Monthly Archives: February 2017

Photo Challenge: A Good Match

wm-lilith-arthur
A contrarian and a curmudgeon;
fairy tale non-believers
with parallel differences,
kindly melding the gaps.
Together.
Separately.
….
Anna Blake at Infinity Farm
Horse Advocate, Author, Speaker, Equine Pro

A Good Match

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Thinker, Mover, Shaker, Spy: How One Man and His CIA-Backed Company are Changing the Way the Government Collects and Analyzes Your Data

The name Alex Karp may not mean much to you now — but it’s about to. That’s because Alex is the brains behind Palantir, the closest thing to a “killer app” the U.S. government has — a system which allows one to discern meaningful context and insights from a swamp of seemingly meaningless data.

With scraps of what appear to be unrelated information, Palantir can craft intuitive charts, visual graphs and vital forecasts — showcasing ties and links on everything from the locations of wanted criminals to hotbeds of human trafficking.

What does this mean for the rest of us? Everything.

What is Palantir?

The name “Palantir” comes from a fictional stone in the Tolkien universe that allowed the user to see things happening in different areas — much like a crystal ball. This modern version ties together wisps of information to track, monitor and make connections in everything from wars to law enforcement.

A few of Palantir’s more notable moments include:

  • Helping U.S. forces track down and kill Osama Bin Laden
  • Assisting the Marines in Afghanistan by doing forensic analysis of roadside bombs to predict insurgent attacks
  • Sifting through 40 years of documents to convict Ponzi-schemer Bernie Madoff
  • Locating Mexican drug cartel members who murdered an American customs agent
  • Finding the hackers who installed spyware on the Dalai Lama’s computer

How Palantir Works

Emerging from its secretive cocoon of James Bond-like technologies and insights, Palantir is poised to change business as well. Pharmaceutical companies use Palantir to help them analyze and predict drug interactions. Hershey uses Palantir’s technology to help it increase chocolate sales. J.P. Morgan Chase uses Palantir to help it in the fight against mortgage fraud.

Imagine someone using your identity to open a home equity line of credit and siphoning funds to a computer in a cybercafe in Nigeria. Palantir can piece together these connections across data from bills, home and I.P. addresses to help eliminate the problem before it balloons into a massive loss (and a huge headache for whoever has had their identity stolen) — and it can do it all in seconds. Staff at J.P. Morgan Chase estimate that Palantir has saved them hundreds of millions of dollars.

In short, the brainchild of an eccentric philosopher is quickly becoming one of the most lucrative and profitable private tech companies. You may recognize the name of its largest stakeholder too — Peter Thiel, the billionaire investor behind PayPal and Facebook. And Palantir is poised to potentially go public — making Karp Silicon Valley’s newest billionaire and doubling Thiel’s original investment in the company.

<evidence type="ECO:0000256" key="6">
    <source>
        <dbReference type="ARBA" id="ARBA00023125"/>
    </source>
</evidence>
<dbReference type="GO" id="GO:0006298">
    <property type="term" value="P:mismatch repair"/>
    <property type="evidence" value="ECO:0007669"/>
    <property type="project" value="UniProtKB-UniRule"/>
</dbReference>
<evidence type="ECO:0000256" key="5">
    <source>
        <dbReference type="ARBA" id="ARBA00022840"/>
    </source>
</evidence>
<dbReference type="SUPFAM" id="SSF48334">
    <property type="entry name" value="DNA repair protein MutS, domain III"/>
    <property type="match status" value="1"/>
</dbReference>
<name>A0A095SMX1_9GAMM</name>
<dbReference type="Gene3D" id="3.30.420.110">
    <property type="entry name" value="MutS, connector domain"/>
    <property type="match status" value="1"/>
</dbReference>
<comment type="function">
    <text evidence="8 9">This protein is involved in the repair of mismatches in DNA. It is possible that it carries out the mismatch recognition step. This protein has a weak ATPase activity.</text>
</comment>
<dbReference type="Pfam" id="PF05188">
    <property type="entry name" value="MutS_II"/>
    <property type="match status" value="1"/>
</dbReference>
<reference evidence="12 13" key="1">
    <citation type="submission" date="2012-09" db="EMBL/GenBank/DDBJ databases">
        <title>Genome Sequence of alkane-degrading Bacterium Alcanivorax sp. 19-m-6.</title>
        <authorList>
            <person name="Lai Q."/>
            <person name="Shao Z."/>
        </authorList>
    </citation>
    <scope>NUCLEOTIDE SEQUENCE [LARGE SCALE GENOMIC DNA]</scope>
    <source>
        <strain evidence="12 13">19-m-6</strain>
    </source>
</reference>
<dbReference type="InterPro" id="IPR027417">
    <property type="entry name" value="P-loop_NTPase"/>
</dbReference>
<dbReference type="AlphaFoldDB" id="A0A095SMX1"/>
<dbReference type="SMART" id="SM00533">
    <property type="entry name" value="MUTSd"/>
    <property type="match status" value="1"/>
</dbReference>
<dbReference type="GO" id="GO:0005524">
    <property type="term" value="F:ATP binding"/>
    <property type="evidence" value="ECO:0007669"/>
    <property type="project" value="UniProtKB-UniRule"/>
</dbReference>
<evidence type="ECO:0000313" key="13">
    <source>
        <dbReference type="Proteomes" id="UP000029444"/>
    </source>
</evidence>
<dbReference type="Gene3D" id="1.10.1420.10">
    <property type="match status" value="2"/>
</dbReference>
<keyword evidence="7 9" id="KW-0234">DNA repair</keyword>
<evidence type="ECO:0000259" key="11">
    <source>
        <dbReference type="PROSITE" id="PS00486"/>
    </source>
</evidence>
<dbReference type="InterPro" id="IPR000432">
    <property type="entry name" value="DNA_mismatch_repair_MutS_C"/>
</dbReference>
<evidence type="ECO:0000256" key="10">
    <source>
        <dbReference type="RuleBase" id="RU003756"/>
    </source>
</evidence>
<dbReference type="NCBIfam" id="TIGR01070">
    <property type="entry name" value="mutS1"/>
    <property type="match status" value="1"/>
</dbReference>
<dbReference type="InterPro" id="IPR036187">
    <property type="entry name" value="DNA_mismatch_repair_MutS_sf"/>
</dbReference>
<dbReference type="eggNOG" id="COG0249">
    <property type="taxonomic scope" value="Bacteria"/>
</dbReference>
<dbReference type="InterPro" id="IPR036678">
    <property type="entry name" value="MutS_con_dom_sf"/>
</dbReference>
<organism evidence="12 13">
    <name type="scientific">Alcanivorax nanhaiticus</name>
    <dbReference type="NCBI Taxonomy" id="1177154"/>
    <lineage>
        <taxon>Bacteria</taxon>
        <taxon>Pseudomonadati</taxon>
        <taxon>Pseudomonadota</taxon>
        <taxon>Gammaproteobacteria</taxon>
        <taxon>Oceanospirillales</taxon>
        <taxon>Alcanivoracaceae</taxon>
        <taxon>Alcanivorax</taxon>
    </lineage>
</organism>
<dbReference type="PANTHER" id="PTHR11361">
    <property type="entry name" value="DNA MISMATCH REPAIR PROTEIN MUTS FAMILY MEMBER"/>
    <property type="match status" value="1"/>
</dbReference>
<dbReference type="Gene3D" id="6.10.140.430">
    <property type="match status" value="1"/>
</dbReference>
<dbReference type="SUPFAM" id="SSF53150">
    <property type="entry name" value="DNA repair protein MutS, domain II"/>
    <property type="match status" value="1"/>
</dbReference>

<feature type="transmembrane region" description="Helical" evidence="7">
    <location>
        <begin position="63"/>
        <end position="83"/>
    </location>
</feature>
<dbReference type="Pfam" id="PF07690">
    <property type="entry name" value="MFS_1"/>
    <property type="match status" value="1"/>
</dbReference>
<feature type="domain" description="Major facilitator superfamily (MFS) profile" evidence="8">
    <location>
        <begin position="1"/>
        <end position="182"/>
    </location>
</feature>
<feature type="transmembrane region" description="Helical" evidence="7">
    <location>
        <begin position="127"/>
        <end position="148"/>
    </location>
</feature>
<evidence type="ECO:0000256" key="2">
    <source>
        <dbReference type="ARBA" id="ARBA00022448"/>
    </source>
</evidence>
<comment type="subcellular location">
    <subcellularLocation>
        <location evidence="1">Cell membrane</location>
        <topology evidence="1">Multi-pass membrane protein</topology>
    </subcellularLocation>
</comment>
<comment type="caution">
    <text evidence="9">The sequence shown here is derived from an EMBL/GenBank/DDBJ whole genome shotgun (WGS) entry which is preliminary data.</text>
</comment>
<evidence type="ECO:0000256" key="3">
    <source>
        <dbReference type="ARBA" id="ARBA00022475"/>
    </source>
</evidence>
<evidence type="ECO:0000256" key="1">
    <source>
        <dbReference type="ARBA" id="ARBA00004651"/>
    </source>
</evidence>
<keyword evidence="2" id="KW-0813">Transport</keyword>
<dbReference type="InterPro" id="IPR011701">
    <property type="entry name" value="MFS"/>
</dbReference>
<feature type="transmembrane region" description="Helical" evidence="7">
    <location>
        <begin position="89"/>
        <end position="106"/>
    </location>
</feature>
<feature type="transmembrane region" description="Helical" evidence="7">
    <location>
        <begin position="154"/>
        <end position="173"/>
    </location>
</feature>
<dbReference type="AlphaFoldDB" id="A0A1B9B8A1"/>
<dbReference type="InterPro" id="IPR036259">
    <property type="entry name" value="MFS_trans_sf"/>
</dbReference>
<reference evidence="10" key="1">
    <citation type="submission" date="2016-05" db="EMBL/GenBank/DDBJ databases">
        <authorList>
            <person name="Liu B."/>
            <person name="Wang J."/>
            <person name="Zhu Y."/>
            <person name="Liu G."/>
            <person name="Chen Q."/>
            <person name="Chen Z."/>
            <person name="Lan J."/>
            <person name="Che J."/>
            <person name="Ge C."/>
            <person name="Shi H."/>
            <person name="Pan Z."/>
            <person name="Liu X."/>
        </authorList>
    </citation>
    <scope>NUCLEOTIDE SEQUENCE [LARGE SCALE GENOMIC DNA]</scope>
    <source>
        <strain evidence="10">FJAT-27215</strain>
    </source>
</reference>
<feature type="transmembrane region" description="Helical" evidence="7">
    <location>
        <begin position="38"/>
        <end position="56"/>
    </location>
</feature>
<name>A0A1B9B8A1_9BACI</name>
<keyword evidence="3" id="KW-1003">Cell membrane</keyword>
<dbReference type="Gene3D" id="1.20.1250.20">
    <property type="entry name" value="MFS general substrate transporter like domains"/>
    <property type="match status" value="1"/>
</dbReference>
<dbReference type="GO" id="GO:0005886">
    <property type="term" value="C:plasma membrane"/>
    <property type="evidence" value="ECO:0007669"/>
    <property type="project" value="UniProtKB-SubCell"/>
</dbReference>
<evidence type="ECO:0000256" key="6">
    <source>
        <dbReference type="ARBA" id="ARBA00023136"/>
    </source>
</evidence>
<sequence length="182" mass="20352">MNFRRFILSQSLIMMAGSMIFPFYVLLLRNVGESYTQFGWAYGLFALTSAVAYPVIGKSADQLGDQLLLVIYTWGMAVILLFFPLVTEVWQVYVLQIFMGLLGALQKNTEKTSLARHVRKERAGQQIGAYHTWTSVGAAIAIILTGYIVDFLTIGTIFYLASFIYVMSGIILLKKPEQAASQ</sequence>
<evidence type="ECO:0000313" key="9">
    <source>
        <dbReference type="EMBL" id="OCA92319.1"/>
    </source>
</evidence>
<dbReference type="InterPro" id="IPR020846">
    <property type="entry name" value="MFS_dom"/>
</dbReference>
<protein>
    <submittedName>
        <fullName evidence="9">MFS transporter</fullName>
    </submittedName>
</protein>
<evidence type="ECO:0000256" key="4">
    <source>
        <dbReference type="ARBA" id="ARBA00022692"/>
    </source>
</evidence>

But Karm fears the change that money will have on Palantir. An “I.P.O”, he says, “is corrosive to our culture, corrosive to our outcomes”. But at the same time, Palantir has to make money in order to thrive. It seeks out big contracts with major players and counts Democratic strategist James Carville, former secretary of state Condoleezza Rice, and former C.I.A. director George Tenet among its advisers.

But what does all of this mean for you?

Big Brother vs. Big Data

One need only look back a few decades to remember that making money and changing the world are often at odds with each other. While still graduate students at Stanford, Sergey Brin and Larry Page wrote that “advertising-funded search engines will be inherently biased toward the advertisers”. Then they founded Google, which makes fistfuls of money off of advertising.

Even Facebook founder Mark Zuckerberg championed a “society of complete openness” while being incredibly secretive about how it mines the information you share to target ads to you. A search engine and a social network are one thing – but something that can tie everything about you together in seconds – has much more serious and far-reaching implications.

But Palantir knows that privacy concerns about it are not unfounded. Courtney Bowman, a former employee at Google, now works at Palantir as a “civil liberties engineer” — helping lawmakers understand how to use modern technology while keeping privacy safeguards in place. One of Palantir’s features includes a series of safeguards designed to limit who can see what. Another feature includes an “audit trail” to let investigators see that certain rules and regulations with regard to data handling, were followed precisely.